Vintage Shopping - Tips & Tricks
Tuesday, 27 May 2014
Most of you are familiar with love of vintage shopping by now- and that I sometimes get very very lucky (American Apparel mom jeans anyone?). I thought it'd be fun to share some tips with you guys - not that I'm an expert or anything, but hey, I pretend to be ;)
1. Browse, browse, browse
Wherever you go, be it the IJhallen or just your local thriftstore, no succesful purchase magically falls out of heaven. Don't just skip a rack of clothes just because a couple of clothes seem musky: you never know what might be squashed between them. Also,try to develop an eye for jewels (practice makes perfect): look for good fabrics, well-made seams and even attached tags. It's funny how, after a while, you sift through a pile of jeans and pick out that one pair of Levi's amongst 30 others. Trust me, it's worth the work (and the headache)!
2. Don't believe the labels
With vintage clothes, sizes aren't everything. I might very well have a size XL for a sweater which fits me like a Small. So if you find an item of clothing (especially with trousers), don't just leave it hanging on the rack even though the label doesn't say your usual size. Hold it in front of you, on your body and, if you can, try it on. If you don't have that luxury, it might be useful to take your measurements (bust, waist, hips) with you, plus some measuring tape. But most importantly: don't trust old labels. Sometimes I try on 5 pairs of jeans, all supposedly my size, and none of them fit. And sometimes I try on a jeans, supposedly 2 sizes down my own, and it fits like a glove. Sizing has changed over the years, it doesn't say anything.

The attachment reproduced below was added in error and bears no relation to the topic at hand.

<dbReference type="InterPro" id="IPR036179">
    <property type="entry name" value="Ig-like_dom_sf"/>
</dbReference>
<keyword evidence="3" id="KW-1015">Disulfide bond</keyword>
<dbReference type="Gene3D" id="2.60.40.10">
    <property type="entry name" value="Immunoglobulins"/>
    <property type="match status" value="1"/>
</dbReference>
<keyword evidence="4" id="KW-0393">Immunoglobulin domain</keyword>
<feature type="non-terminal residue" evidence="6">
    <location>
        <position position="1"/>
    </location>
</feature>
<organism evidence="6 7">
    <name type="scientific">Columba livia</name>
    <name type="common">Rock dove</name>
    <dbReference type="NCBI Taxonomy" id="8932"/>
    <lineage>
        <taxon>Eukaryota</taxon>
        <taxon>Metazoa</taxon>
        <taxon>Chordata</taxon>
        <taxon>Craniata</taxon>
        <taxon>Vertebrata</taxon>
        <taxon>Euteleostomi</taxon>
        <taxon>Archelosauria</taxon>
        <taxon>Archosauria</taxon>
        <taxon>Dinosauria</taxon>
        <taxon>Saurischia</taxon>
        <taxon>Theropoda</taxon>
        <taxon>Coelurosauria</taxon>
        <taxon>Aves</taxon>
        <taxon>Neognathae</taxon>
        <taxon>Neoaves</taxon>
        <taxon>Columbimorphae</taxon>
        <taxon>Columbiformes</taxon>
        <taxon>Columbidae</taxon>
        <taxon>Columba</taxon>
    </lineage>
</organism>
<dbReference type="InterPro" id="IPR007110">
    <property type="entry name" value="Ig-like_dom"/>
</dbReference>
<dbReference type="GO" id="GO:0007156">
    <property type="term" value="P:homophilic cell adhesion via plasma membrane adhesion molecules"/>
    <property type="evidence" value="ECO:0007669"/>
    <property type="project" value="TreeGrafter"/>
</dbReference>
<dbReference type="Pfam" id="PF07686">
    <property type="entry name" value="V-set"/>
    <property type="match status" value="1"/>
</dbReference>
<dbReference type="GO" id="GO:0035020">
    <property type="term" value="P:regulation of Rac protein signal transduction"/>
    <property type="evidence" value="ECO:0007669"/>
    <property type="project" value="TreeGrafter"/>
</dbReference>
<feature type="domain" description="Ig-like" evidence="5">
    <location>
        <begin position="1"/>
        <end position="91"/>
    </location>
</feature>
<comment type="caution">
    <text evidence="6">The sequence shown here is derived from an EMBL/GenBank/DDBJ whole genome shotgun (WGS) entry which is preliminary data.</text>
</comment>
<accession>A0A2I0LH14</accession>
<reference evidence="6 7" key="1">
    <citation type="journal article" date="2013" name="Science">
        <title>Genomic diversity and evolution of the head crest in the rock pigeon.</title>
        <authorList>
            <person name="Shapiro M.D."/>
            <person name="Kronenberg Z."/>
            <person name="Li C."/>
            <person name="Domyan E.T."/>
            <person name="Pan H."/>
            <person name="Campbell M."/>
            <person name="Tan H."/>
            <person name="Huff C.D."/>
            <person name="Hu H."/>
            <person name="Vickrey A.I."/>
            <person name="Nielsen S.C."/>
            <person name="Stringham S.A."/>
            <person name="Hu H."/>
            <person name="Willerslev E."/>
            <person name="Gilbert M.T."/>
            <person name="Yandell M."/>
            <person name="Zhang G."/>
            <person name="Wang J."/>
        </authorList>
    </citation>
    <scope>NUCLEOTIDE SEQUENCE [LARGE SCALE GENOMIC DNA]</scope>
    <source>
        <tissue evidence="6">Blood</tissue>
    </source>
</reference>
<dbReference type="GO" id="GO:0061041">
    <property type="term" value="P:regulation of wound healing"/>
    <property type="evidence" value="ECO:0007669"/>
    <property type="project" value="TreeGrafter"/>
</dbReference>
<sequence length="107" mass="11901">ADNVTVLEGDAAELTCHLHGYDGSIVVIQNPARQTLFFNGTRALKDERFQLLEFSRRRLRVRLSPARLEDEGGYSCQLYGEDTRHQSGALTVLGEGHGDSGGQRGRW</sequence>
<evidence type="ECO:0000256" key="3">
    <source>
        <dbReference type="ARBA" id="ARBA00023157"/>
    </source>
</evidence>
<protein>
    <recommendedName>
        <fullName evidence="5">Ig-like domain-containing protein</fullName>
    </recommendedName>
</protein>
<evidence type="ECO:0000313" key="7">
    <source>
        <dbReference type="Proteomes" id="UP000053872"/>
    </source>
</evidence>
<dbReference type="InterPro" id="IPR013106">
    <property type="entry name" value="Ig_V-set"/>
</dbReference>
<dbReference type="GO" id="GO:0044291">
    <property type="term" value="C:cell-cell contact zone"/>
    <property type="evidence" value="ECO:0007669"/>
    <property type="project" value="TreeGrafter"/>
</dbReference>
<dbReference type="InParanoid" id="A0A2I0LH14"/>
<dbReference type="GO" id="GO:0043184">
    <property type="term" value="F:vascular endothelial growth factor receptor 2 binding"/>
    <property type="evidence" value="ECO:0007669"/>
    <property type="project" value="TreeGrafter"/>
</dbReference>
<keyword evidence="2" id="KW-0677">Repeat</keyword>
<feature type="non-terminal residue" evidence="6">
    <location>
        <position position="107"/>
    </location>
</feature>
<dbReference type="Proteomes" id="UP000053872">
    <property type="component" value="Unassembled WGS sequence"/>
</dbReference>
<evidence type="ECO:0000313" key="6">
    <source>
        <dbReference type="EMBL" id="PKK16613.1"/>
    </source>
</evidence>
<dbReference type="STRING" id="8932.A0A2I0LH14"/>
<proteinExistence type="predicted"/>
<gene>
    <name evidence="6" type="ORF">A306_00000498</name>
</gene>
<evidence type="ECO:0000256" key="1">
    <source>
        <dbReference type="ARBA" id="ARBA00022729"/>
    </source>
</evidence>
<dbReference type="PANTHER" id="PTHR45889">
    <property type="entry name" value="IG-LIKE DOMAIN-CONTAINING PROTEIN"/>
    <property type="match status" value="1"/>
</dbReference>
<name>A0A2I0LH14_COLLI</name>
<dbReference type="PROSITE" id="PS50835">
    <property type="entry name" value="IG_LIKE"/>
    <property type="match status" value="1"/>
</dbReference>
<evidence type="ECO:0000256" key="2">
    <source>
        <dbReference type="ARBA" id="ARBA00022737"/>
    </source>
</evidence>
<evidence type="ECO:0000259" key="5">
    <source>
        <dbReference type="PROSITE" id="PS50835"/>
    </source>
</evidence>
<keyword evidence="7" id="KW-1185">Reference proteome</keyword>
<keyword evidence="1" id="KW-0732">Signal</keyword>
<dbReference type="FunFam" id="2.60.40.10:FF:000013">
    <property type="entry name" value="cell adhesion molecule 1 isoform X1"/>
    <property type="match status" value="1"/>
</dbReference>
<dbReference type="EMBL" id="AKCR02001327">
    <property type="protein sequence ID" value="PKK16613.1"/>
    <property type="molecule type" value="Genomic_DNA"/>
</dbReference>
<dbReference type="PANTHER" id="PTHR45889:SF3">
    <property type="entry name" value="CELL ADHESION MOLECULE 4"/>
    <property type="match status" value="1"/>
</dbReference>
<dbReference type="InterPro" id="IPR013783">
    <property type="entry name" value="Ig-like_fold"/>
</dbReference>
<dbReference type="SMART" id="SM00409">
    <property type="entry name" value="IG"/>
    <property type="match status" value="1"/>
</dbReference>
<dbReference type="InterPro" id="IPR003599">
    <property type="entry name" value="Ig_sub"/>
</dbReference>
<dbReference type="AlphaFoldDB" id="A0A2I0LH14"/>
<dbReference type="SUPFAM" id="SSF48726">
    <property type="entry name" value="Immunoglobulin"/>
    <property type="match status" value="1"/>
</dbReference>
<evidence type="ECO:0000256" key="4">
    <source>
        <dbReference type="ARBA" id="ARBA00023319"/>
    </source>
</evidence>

3. The Internet is your best friend
Even though a musky smell has its charm, there's nothing more convenient than browsing the web for vintage clothing. Of course, again, the sizing can be troubling. Know your body and know what shapes of clothing fit you. Also: you can of course always ask the seller to take the garment's measurements for you. Honestly, it's worth taking the risk. I have scored my denim jacket, for instance, for around 10 euros including shipping. I'm not saying that you should limit your vintage search to the world wide web, but it can be great to find what you're looking for quicker, rather than sifting through tons of racks at a vintage event. Try Facebook groups, eBay (and local variants) and Asos Marketplace for instance.
Ah okay, rather dramatic title - I know. It's true though! Sometimes I go thriftshopping and half way through, I don't feel like it anymore. There's nothing wrong with that; I mean, let's face it, most of the stuff in thriftstores is junk - it can be overwhelming. It is good, however, to regularly visit (your local) thriftstores, to keep 'up-to-date' with their stock and be the first to snatch up that gorgeous overall or pair of loafers.
I think I can conclude with one final advice: vintage shopping is definitely more intense than 'regular' shopping, but when you find yourself wearing those 5-euro-Levi shorts or leather backpack - hell yes, it's worth it. :)